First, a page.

28 agosto- Again I slept through my alarm, the drawback to sleeping with earplugs to drown out the fireworks and roosters. My body revolted at the 6:30am awakening, especially for Saturday so I had a 15 minute dash from my bed to reunion with my comrades at the parque (park).
Off we went by camioneta (bus) to Antigua for the movie “El Norte”…none of our families have DVD players, so our instructor’s friend kindly invited us to her home. A powerful movie…it evoked many for feelings as we vicariously suffered along with the Guatemalan sister and brother who leave behind a pueblo that looks just like ours, only to risk a new life in the U.S. The sadness of war which greatly impacted the indigenous population here is not so distant in time…the peace accords were signed in 1996. During training we have learned that there could be undercurrents beyond our comprehension when we seek community participation, such as some people refusing to work with others…an indicator of wounds from the dark history of warring factions and families. Healing is a long process.
On a lighter side, we headed to Cookies Etc, a café that sells delicious sweets, treating us to a taste of home. Large cookies cost 2.5 quetzales or 30 cents. Some treats actually made it back to our host families. After lunch we reunited at Justin’s host family home for Tamale-Making 101, a hands-on training (literally) that provided much humor. Us gringos really struggled to achieve thin, regular-shaped tortillas made of cornmeal batter (masa) for the chuchitos (similar to tamales). Esperanza, his host mom, had an incredible memory and pulled our chuchitos out of the vast quantity steaming in a caldron so that we could taste them. Tamales and chuchitos are a special food for holidays and weekends, and this is her economic livelihood. We joked that due to our imperfect results, she would need to sell our tamales at a lower price! Definitely an art to this…hay que practicar (we need to practice).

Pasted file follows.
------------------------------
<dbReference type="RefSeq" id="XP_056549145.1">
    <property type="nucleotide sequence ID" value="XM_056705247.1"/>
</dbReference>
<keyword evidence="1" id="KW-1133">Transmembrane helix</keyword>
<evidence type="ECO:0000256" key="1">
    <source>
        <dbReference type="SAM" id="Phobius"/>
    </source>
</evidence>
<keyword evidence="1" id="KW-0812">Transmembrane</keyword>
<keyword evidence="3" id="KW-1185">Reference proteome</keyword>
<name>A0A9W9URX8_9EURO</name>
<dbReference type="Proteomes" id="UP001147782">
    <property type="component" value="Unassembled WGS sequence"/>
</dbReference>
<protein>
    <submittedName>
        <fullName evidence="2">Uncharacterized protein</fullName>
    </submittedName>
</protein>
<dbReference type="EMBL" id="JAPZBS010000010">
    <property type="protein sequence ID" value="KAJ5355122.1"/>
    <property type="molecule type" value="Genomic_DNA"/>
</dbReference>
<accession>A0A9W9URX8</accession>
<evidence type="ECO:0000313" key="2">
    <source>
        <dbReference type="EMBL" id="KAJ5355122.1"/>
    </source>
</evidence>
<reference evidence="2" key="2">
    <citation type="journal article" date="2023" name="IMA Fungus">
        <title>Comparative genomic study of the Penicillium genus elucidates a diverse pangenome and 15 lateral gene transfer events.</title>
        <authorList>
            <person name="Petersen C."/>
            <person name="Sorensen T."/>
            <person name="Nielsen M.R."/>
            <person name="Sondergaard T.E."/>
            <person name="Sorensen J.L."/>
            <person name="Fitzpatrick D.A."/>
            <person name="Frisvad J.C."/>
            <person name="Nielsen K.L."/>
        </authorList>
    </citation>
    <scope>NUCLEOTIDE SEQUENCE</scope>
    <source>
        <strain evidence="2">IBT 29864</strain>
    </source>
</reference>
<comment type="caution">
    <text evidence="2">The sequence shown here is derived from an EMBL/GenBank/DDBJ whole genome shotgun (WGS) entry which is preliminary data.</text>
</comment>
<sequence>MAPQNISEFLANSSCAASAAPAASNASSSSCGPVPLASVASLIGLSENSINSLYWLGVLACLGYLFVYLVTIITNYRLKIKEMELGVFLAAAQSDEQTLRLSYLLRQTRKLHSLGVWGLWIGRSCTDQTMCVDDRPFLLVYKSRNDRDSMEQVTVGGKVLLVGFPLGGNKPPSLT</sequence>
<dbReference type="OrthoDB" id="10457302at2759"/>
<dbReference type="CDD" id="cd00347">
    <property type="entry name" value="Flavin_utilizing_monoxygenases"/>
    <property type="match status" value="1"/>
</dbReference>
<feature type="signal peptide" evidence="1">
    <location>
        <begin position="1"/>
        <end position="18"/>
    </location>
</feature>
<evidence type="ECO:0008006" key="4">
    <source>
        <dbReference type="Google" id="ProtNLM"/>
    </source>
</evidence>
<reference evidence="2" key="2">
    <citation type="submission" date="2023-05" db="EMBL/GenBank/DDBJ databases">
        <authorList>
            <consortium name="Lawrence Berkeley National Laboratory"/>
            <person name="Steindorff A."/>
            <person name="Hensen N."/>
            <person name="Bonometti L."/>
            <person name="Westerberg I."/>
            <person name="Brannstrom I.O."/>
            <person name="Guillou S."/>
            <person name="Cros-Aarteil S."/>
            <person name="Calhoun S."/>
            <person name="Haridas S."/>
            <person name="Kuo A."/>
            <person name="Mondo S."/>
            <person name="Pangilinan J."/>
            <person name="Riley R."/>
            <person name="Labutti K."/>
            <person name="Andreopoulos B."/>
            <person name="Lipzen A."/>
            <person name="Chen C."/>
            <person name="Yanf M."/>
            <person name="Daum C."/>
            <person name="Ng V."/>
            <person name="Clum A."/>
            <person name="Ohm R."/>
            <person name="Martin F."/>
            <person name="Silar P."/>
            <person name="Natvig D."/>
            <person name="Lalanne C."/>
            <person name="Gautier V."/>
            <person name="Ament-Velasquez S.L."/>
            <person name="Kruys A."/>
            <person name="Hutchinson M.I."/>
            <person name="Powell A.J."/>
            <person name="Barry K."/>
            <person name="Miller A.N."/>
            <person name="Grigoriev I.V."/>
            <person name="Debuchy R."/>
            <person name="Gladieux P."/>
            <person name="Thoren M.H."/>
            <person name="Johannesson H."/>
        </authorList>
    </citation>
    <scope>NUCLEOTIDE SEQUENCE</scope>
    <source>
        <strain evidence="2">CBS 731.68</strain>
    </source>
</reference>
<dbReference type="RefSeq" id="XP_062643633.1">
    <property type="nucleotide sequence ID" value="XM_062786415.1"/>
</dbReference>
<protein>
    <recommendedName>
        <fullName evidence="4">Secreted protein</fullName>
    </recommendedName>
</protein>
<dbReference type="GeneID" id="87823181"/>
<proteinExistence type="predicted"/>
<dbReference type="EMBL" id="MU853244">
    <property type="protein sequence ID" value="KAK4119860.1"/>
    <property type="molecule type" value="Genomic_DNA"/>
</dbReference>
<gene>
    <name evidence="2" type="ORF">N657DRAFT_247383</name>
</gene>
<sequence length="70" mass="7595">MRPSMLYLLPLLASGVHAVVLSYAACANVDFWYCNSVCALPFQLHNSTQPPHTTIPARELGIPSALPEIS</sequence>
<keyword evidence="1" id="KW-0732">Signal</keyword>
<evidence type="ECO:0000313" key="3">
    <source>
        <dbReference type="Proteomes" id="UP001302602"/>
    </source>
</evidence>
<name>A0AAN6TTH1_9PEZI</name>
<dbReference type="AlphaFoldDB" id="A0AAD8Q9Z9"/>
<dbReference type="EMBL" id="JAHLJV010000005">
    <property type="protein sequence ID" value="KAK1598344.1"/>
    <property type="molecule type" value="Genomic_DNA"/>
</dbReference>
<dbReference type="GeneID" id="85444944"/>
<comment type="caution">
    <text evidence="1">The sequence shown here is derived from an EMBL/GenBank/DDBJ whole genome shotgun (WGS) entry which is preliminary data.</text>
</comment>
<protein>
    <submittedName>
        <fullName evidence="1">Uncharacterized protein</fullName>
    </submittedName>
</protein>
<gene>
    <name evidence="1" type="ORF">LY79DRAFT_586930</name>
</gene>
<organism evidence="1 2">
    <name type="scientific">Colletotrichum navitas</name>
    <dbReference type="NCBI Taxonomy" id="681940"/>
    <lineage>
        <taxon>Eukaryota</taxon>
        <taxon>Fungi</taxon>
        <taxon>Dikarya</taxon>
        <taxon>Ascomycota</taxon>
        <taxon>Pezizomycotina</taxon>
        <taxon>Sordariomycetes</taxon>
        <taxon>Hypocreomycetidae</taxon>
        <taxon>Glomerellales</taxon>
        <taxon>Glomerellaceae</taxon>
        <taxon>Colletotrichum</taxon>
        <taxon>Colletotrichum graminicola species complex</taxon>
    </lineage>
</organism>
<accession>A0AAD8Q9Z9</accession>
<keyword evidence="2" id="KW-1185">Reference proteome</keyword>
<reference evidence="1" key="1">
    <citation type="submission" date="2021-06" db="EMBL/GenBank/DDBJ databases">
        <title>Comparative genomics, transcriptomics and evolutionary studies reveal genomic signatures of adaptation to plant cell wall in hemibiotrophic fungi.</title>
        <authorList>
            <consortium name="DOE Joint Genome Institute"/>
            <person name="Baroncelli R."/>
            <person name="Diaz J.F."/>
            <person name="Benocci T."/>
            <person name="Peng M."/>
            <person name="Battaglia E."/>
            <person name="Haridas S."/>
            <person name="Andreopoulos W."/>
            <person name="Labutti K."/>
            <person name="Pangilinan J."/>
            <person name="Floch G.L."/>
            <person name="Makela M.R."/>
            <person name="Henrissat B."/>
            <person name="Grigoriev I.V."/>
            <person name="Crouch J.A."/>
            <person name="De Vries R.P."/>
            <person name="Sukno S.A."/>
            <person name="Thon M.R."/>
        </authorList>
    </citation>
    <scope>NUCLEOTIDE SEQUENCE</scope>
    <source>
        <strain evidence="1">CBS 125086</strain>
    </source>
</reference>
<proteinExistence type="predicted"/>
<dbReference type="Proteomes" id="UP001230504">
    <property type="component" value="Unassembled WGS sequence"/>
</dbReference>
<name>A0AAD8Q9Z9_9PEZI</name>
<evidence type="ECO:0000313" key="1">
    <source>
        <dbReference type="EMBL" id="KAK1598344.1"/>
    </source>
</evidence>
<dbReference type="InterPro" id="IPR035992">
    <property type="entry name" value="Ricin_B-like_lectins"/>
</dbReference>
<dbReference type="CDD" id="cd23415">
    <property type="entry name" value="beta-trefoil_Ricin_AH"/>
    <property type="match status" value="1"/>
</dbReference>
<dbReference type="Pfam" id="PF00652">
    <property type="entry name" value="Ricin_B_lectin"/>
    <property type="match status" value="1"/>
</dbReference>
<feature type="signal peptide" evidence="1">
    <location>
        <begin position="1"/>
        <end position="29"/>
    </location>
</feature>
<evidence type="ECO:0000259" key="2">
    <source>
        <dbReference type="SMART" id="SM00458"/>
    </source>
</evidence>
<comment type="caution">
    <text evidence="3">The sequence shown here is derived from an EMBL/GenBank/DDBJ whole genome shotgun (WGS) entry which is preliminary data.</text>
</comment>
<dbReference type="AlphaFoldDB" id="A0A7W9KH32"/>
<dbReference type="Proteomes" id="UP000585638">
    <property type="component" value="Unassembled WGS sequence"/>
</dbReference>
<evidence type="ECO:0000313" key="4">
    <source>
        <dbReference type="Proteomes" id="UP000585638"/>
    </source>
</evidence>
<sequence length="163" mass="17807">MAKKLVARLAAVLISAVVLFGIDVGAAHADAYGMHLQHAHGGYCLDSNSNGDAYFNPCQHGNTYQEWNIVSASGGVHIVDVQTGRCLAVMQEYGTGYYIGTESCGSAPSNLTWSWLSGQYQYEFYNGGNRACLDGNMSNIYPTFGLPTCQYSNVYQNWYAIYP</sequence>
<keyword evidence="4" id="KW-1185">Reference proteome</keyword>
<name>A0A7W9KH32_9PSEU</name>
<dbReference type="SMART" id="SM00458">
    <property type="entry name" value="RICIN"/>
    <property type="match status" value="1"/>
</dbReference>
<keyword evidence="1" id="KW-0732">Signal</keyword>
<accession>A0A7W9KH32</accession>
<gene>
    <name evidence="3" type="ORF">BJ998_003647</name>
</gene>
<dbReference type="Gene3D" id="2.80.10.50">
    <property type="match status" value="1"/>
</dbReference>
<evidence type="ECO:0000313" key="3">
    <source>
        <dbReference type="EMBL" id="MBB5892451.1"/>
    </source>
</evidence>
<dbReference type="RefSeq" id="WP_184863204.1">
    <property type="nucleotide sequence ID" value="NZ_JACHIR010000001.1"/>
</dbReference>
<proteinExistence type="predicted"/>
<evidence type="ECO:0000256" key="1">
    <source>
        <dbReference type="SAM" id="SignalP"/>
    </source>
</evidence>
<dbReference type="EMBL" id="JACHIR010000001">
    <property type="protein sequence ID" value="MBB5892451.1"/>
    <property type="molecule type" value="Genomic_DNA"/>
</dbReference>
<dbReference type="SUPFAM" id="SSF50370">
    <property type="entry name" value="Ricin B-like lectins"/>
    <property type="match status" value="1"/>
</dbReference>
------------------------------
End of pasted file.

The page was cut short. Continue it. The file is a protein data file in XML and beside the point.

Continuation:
While tamales were cooking we headed to the entrada (entrance) of our town…a great vista, and clearly the place for young lovers to hang out. Feeling energetic, we kept walking along the road to the next small town…only ¼ mile away. An open door and the smell of fresh wood called us into a shop. The friendly carpenter gave us a tour of his incredible craftsmanship …headboards, chairs, tables, and picture frames, all carved by hand. He thought we were a group of Spanish tourists. Wow! Quite the compliment; we had just learned yesterday that we tested at the advanced language level, but we certainly don’t pretend to be native speakers! We clarified our origins, “Somos de los estados unidos.” (We’re from the U.S.) Not many handmade products like his in the U.S. we commented.
A Saturday immersed in the taste of Guatemalan food and the beauty of their crafts, with the movie, El Norte, giving us a sobering reminder of the violent past these people have endured.